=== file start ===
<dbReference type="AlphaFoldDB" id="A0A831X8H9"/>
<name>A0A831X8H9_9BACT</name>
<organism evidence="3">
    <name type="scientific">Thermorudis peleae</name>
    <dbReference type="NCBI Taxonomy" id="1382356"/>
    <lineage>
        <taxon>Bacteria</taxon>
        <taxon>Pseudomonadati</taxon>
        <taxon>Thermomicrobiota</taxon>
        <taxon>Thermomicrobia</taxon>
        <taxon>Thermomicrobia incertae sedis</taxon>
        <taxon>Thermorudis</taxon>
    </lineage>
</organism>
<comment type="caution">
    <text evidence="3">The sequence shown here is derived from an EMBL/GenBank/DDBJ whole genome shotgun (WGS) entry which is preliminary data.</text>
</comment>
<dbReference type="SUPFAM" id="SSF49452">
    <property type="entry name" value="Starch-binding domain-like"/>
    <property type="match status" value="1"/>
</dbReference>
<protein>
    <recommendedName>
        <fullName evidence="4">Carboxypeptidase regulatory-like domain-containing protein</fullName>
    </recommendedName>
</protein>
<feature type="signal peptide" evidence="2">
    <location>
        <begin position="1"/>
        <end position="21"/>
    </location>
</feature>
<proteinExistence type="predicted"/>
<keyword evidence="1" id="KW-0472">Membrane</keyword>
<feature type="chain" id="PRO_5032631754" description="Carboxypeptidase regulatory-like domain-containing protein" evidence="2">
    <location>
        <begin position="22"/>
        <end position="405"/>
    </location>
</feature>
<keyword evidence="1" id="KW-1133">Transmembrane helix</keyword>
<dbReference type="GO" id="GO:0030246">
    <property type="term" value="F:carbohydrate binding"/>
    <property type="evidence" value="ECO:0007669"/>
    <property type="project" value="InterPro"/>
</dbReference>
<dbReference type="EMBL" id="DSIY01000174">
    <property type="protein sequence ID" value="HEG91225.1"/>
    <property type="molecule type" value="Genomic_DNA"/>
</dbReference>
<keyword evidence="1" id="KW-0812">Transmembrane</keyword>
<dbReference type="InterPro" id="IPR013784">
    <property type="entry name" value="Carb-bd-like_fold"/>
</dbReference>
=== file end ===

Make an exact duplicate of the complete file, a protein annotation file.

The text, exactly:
<dbReference type="AlphaFoldDB" id="A0A831X8H9"/>
<name>A0A831X8H9_9BACT</name>
<organism evidence="3">
    <name type="scientific">Thermorudis peleae</name>
    <dbReference type="NCBI Taxonomy" id="1382356"/>
    <lineage>
        <taxon>Bacteria</taxon>
        <taxon>Pseudomonadati</taxon>
        <taxon>Thermomicrobiota</taxon>
        <taxon>Thermomicrobia</taxon>
        <taxon>Thermomicrobia incertae sedis</taxon>
        <taxon>Thermorudis</taxon>
    </lineage>
</organism>
<comment type="caution">
    <text evidence="3">The sequence shown here is derived from an EMBL/GenBank/DDBJ whole genome shotgun (WGS) entry which is preliminary data.</text>
</comment>
<dbReference type="SUPFAM" id="SSF49452">
    <property type="entry name" value="Starch-binding domain-like"/>
    <property type="match status" value="1"/>
</dbReference>
<protein>
    <recommendedName>
        <fullName evidence="4">Carboxypeptidase regulatory-like domain-containing protein</fullName>
    </recommendedName>
</protein>
<feature type="signal peptide" evidence="2">
    <location>
        <begin position="1"/>
        <end position="21"/>
    </location>
</feature>
<proteinExistence type="predicted"/>
<keyword evidence="1" id="KW-0472">Membrane</keyword>
<feature type="chain" id="PRO_5032631754" description="Carboxypeptidase regulatory-like domain-containing protein" evidence="2">
    <location>
        <begin position="22"/>
        <end position="405"/>
    </location>
</feature>
<keyword evidence="1" id="KW-1133">Transmembrane helix</keyword>
<dbReference type="GO" id="GO:0030246">
    <property type="term" value="F:carbohydrate binding"/>
    <property type="evidence" value="ECO:0007669"/>
    <property type="project" value="InterPro"/>
</dbReference>
<dbReference type="EMBL" id="DSIY01000174">
    <property type="protein sequence ID" value="HEG91225.1"/>
    <property type="molecule type" value="Genomic_DNA"/>
</dbReference>
<keyword evidence="1" id="KW-0812">Transmembrane</keyword>
<dbReference type="InterPro" id="IPR013784">
    <property type="entry name" value="Carb-bd-like_fold"/>
</dbReference>